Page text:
At this point I was getting a little hungry, so I began searching for the place that Jenny recomended for lunch. She couldn't remember the exact name of the place but described more or less where it was relative to Notre Dame. Well, I don't know if I found the right place but I ended up having a delicious (if somewhat pricey) croque monsieur at the Cafe Parvis.
Following lunch, immediately after uttering my one and only complete sentence in French for the entire trip to the waitress, I headed to nearby Ste. Chapelle, a chapel with astonishing stained glass.
After Ste. Chapelle I headed over to the Conciergerie, which served as a prison for many years, housing many famous French prisoners, including Marie-Antoinette.
Following that I walked down along the left bank, passing the churches of Saint Germaine du Pres and of Saint-Sulpice, and also passing by Pierre Herme twice. I actually walked into the shop both times I passed by, but was utterly overwhelmed by the crowd and the display, so didn't end up buying anything. I also felt a little too conspicuous about taking photographs in there. Not to worry though, I did not leave Paris without some macarons.
From Pierre Herme I headed up to the big department stores on Blvd. Haussmann, stopping off to buy Laurent a bottle of wine for Christmas (Laurent, was it any good? Did you use it to drown your sorrows a little?) and walked around the stores a little, but I was exhausted and just found the crowds overwhelming, so after a little while I went back to the hotel. I had walked so much during the day that I could barely put one foot in front of the other, but instead of just jumping into bed I went out to look for food. That was a big mistake, but I'll spare you the details. Just know that there is horrible, overpriced food in Paris.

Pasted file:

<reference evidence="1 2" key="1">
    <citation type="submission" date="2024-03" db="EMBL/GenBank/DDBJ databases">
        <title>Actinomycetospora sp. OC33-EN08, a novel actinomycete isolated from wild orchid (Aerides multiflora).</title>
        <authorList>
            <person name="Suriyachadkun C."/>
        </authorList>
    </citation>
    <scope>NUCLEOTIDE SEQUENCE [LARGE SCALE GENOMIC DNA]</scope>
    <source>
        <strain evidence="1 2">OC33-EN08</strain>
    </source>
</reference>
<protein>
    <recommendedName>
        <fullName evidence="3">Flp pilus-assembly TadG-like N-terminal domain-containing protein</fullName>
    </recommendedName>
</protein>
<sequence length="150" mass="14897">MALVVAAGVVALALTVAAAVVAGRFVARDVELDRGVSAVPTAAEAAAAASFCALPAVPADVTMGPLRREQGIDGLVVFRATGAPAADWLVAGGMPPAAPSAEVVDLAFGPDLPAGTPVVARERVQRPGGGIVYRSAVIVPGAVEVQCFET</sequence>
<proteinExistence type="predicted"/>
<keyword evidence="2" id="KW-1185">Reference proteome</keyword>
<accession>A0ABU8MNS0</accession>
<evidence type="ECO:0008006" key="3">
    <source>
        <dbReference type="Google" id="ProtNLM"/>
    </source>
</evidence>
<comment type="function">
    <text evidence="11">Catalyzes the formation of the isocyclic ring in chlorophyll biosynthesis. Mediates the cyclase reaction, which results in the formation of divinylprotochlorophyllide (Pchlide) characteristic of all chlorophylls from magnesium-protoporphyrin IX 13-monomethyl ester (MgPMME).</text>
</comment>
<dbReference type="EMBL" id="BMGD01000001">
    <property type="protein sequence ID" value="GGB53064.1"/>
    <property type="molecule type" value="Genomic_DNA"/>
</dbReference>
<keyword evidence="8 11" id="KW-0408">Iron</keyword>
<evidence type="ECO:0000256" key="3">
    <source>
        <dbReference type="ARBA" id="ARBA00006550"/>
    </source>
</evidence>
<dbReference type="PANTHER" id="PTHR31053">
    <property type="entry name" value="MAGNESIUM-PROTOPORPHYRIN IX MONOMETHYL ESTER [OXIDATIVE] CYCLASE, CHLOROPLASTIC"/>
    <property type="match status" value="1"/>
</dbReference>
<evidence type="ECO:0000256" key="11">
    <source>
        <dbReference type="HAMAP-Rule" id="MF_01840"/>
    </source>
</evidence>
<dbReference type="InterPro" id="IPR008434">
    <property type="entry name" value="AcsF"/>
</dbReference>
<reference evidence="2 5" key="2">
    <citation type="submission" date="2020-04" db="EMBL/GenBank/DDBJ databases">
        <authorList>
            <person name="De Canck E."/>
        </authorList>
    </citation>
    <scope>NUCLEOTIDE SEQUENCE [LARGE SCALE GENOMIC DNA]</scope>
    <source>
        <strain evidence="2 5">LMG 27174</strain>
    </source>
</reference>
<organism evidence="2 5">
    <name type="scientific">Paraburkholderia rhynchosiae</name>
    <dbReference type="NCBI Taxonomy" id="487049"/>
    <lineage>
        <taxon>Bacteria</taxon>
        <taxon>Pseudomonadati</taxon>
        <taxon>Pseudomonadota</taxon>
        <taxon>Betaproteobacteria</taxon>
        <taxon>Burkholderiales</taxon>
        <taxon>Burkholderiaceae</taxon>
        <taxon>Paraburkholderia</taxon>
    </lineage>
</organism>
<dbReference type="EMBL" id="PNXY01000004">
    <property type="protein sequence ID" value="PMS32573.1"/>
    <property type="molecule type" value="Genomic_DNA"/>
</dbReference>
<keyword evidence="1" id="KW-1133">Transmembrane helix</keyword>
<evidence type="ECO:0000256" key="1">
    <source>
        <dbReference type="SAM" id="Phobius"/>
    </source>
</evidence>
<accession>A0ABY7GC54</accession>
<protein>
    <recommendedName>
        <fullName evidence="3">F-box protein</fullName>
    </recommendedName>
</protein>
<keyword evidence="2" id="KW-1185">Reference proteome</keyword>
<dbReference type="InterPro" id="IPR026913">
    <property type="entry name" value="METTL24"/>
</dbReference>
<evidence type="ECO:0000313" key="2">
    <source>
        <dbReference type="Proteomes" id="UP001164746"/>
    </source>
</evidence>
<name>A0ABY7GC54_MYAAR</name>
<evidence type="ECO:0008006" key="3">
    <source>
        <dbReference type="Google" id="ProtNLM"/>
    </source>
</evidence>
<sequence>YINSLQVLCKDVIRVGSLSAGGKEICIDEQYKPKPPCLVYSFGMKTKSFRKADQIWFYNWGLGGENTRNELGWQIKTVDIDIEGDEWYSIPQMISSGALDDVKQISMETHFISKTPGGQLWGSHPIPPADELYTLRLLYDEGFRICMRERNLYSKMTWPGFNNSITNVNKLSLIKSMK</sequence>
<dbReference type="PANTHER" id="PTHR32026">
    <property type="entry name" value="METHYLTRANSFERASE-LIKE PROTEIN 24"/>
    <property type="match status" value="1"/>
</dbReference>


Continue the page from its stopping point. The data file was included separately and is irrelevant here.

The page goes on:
I started this rainy day with breakfast at a cute orange cafe called Plein Soleil at the corner of Place de la République and Parmentier. Following a quick breakfast I headed over to Père Lachaise cemetery. The cemetery is the resting place of numerous famous and important people. I, of course, managed to avoid any and all "important" burial sites and just roamed around for an hour or so. The mood of the place is definitely somber, and the rainy weather only added to the feel. In several novels I've read about chase scenes taking place in this location, which I can definitely understand. The place is mostly constructed of crypts, some in good condition still, but many in disrepair.
After leaving the cemetery I took the metro to the the Ile-de-la-Cité, the island connecting the right and left banks of the Seine, to visit Notre Dame and a couple more sites. Notre Dame is really a gorgeous edifice. Roo suggested I visit at night and I imagine it's quite awesome then, but I got there in early afternoon.
Stay tuned to the continuation of Day 3...